That turns the keys for the offense over to rookie point guard Emmanuel Mudiay, who impressed a lot of people at Summer League after bailing on SMU to play in China last season. But he’s still a rookie with a long way to go — as the 15 turnovers in his first two preseason games attest. Things that worked in China and Summer League don’t fly against an NBA defense.

With Mudiay at the point and a team that plays half its games at high altitude, Monroe wants to take advantage of that and get out and run. Expect the Nuggets to get back to their traditional up-tempo games, but with some things Malone loves to run (such as the Rick Adelman corner action).

But for Malone, all things — including good transition basketball — starts with defense. You have to get stops and steals to run well, and the Nuggets were 26th in the league in defensive rating last season (105.5 points allowed per 100 possessions). In the first two Nuggets preseason games, that was the Nuggets focus (with mixed results).

Malone’s challenge starts with getting Kenneth Faried to buy in and play as hard on defense as he does on offense — something Faried has never done. Faried has been a defensive minus since he entered the NBA and that becomes one of Malone’s first major projects (even if it’s just to boost Faried’s trade value). Faried, who clashed with Shaw over his role, has said he’s felt energized under Malone, now the coach just has to steer that energy to the defensive end of the court.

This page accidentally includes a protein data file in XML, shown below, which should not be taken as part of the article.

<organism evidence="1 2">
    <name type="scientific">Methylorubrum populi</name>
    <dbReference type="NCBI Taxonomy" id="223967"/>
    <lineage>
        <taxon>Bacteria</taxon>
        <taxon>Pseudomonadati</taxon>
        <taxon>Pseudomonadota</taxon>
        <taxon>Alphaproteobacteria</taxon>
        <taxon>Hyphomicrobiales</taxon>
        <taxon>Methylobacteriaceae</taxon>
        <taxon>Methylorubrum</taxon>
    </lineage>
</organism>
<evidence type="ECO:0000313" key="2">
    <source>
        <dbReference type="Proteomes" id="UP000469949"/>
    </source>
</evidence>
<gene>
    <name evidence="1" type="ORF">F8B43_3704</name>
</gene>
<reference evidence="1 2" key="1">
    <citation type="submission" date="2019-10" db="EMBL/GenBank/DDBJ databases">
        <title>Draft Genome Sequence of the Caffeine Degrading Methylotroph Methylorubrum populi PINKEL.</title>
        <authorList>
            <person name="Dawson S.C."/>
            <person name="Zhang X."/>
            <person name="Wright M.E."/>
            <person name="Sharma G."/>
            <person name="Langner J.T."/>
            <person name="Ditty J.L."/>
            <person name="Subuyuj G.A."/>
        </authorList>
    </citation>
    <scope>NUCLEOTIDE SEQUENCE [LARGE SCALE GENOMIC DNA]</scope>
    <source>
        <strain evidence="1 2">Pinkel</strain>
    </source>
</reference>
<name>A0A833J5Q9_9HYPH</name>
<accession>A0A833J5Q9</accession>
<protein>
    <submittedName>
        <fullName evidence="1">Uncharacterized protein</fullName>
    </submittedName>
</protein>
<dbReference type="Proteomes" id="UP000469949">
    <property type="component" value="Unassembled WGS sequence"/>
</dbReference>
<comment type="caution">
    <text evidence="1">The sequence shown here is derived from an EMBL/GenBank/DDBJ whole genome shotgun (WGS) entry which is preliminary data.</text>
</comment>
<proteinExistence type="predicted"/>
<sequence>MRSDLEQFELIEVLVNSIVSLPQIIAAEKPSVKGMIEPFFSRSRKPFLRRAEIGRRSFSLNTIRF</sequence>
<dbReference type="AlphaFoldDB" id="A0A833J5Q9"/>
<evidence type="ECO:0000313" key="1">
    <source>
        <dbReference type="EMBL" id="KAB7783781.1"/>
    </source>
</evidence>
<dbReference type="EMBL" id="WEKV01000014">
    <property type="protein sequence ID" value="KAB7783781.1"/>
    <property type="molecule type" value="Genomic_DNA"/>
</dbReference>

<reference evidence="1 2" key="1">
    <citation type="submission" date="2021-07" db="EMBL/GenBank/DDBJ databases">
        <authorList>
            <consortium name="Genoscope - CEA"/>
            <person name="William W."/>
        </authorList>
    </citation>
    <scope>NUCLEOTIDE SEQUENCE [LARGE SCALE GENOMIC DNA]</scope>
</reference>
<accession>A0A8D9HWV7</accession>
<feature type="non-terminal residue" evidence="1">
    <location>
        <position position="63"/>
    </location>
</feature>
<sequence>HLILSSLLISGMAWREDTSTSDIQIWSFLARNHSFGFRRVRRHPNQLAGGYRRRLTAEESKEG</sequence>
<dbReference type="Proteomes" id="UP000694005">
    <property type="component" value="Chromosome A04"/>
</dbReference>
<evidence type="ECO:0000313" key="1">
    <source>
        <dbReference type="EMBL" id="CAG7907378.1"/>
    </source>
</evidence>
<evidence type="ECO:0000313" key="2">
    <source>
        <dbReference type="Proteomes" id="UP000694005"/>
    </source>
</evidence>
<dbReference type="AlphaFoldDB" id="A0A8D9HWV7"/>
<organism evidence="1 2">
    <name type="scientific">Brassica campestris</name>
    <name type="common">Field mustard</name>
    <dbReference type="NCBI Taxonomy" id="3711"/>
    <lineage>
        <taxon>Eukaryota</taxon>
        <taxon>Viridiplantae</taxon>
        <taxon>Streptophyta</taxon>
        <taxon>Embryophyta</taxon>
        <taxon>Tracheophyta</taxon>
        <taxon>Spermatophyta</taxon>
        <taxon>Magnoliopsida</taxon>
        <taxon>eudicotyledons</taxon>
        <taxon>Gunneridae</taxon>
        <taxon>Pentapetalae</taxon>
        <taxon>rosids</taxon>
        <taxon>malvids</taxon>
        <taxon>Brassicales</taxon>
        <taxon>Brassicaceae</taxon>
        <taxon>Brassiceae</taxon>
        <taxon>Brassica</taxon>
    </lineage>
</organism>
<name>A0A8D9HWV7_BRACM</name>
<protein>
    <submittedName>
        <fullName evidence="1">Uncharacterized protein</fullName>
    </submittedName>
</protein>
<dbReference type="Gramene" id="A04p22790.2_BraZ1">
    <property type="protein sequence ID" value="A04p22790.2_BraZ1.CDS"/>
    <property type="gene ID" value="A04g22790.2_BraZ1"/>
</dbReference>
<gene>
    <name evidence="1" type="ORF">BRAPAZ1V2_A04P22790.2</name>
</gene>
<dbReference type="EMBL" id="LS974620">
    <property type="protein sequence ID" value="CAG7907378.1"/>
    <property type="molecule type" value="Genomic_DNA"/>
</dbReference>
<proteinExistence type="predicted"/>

Malone will be searching for the right center to put next to Faried, and I expect that will mean a lot of Jusuf Nurkic (who is young and shows it at times). But also expect to see some small-ball lineups with Faried at the five. Something like Mudiay, Randy Foye, Wilson Chandler, Danilo Gallinari, and Faried. A lineup with some athleticism and shooting that could put up points, but would they get any stops? If Gary Harris slots in for Foye, does that help the defense (Harris is guy Nuggets fans may see more and more of as the season goes on).

The roster is a work in progress, and if you were to bet on the Nuggets doing one thing this season, it should be making trades. Things are going to change.